Top Tools to Writing a Training Needs Assessment
How to Gather Your Data and Ask the Right Questions
Why do you need to provide training to employees? Could it be the need to up skill them on a new technology roll out like Salesforce? Perhaps there is a new company-wide compliance training program that the team needs to get up to speed on. Or, are you trying to increase retention with a winning employee boarding program?
Regardless of why you need to implement training or what kind of learning objectives must be met, the only way to close performance gaps is with a strong learning needs analysis.
As Learning Leaders it can be a difficult task to get the business behind spending time and money on this stage of learning project however, cost benefit analysis shows time and time again how the right analysis can help surpass the desired outcomes of your program.
Here are 5 top reasons to conduct your training needs assessment.
1. Ensure the training is addressing the actual business need
2. Improve learning and retention
3. Achieve a greater return on the time investment
4. Benefit the bottom line
5. Save time and money
If you want to know how to conduct a training needs assessment, start with this Training Needs Assessment Checklist.
This top training tool will guide you through 10 important training needs assessment questions. These are the questions that you need to understand things like who requires training, what are your goals and objectives, how will you assess employee engagement and more.
Once you’ve allocated the time, budget and resources required to have a strong needs assessment completed, there may be questions around how to go about gathering the important data you need.
Here are 6 tools that you can use within your learning department to better understand how to provide the best training for employees.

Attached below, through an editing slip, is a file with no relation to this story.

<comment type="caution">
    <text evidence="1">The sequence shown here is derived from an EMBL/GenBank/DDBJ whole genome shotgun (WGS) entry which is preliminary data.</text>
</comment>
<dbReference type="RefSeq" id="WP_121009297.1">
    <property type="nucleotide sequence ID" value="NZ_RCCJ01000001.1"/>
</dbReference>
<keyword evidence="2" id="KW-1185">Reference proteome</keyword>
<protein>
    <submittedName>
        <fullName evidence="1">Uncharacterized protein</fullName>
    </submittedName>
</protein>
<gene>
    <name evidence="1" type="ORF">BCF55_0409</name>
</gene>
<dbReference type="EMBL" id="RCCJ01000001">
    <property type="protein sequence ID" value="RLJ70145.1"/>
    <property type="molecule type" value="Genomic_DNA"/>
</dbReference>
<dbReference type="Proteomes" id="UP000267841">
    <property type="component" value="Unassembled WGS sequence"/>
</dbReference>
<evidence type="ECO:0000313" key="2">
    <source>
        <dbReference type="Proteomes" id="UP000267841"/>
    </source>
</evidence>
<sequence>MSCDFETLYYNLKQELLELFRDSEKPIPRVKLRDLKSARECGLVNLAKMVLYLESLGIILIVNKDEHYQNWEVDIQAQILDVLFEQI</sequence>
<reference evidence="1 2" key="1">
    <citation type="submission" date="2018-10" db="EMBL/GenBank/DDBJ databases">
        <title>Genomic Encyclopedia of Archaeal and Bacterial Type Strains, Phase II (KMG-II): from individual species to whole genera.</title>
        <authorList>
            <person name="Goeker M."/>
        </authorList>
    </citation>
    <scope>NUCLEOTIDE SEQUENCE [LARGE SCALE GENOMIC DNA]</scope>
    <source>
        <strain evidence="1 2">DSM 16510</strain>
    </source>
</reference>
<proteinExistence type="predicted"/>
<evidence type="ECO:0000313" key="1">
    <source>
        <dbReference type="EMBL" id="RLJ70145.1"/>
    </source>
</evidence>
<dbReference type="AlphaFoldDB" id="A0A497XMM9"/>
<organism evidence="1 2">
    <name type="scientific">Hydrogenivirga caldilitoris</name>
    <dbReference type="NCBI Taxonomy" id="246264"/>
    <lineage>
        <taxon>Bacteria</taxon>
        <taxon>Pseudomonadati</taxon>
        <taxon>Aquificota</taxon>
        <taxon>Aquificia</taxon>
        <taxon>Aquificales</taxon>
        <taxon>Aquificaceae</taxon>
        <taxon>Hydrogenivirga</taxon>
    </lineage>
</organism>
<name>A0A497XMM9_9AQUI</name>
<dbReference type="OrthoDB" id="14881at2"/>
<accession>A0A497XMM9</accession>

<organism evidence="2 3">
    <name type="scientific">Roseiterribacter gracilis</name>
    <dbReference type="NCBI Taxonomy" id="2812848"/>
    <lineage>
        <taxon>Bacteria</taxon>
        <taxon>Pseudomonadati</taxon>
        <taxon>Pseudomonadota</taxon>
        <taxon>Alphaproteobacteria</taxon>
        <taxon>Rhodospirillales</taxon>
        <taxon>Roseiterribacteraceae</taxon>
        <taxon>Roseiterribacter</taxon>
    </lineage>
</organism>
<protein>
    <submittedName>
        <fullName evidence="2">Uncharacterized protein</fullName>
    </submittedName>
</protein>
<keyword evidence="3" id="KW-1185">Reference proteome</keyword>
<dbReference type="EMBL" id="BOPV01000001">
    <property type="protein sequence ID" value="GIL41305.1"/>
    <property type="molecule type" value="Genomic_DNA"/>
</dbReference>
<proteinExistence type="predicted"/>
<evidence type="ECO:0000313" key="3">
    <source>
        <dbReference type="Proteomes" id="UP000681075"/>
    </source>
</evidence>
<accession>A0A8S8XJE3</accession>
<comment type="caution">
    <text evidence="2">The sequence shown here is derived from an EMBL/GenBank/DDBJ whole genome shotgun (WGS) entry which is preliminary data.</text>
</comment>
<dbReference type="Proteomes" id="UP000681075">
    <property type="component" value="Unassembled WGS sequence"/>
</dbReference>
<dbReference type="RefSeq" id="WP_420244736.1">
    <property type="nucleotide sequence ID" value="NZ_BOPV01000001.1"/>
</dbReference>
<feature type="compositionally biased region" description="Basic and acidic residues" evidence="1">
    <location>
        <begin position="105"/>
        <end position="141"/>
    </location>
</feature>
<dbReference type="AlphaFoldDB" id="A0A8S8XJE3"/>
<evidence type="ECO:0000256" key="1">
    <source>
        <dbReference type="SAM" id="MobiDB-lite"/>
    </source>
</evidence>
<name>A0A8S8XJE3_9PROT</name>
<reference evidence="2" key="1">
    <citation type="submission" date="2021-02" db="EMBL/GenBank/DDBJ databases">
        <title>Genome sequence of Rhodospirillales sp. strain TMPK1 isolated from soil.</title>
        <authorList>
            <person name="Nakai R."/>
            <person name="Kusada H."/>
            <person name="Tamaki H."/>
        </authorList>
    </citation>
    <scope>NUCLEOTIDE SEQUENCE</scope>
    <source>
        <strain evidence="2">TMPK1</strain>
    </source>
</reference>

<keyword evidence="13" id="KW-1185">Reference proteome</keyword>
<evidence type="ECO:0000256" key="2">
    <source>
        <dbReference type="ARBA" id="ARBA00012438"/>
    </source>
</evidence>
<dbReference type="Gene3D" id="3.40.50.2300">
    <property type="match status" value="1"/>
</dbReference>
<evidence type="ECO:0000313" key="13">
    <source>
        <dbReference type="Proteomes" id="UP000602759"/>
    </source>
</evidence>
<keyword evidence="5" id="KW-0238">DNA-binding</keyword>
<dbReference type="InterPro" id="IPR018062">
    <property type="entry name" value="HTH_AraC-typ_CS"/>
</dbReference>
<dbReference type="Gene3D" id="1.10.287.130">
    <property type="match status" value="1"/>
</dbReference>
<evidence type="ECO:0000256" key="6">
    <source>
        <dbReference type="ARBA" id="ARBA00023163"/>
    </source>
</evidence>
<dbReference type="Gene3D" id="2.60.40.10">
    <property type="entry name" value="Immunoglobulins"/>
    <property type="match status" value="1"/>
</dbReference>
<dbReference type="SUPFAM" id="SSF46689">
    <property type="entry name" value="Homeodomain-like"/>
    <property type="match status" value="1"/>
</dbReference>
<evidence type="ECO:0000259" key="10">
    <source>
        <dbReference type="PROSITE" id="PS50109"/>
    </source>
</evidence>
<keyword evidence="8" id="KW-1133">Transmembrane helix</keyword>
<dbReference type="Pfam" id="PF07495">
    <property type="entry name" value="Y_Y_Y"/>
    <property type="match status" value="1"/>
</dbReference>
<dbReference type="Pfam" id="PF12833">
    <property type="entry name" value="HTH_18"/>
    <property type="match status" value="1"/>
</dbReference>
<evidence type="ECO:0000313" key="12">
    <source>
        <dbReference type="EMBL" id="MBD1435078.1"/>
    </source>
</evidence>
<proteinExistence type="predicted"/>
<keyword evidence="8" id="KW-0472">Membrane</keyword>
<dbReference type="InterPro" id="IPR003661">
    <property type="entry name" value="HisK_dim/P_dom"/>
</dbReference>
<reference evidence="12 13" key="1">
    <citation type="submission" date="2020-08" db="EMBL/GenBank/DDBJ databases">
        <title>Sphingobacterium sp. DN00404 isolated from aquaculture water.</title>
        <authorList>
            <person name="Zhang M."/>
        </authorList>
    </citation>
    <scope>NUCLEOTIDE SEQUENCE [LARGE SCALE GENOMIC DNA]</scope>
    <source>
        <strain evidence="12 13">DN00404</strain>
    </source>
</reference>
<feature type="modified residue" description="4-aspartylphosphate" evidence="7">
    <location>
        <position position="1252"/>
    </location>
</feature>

6 Tools to Training Needs Analysis Data Gathering
1. ONLINE SURVEYS
Online surveys are usually created as Web forms with a database to store the answers and statistical software to provide analytics.
They include both open and closed-ended questions with multiple choice options.
Online surveys allow the ability to capture information from a large audience group and can be sent out for data collection over a period not a specific date and time.
The costs are typically minimal and allows for quantitative analysis.
Respondents can take the survey when they find it most convenient allowing for more thought out responses.
2. ELECTRONIC FOCUS GROUPS
Electronic focus groups use interview guides to create synchronous or asynchronous sessions. The first refers to live sessions where all participants take part at the same time. The latter uses email or mailing lists and allows participants to read other comments, contribute as they’d like and do so at any time.
The questions asked here are like the ones asked in online surveys, although more open-ended questions are preferred to allow further probing.
The sequence moves from general to sensitive topics.
Online focus groups are cost effective as compared to the real-time ones. There are no expenses related to accommodation, travel, and so on.
Transcripts are available after the session.
3. BEST PRACTICES LITERATURE SEARCH
Best practices literature searches involve researching how other organizations have solved their performance related issues.
Other organizations may or may not belong to the same industry but can offer some valuable insight to your problem or project.
Looking beyond the related industries and competitors may add great value.
The major source of information is on the internet and is easily accessible at any time.
4. JOB MAPPING
Job mapping involves discovering and recording the tasks involved in doing a job to identify knowledge, skills, expected performance, and barriers to doing the job.
A Job Mapping Worksheet provides a method of documentation.
Doubles as a review of all aspects of the job while gathering information from employees.
Allows organization to assess the current roles and structure.
Observation requires documenting projects/behaviors/roles or environment from informal observation.
Helpful for unstructured observation.
Can be used to authenticate information gathered through other data collection methods.
Provides a ‘real’ report of the situation or role being observed.
6. TELEPHONE INTERVIEWS
Telephone interviews involve using a guide to attain the desired information.
Telephone interviews are a great way to elicit information from key stakeholders.
Telephone interviews allow flexibility in a global organization and can easily be administered.
Contact our team today and talk through your upcoming employee training needs with one of our experts at no charge.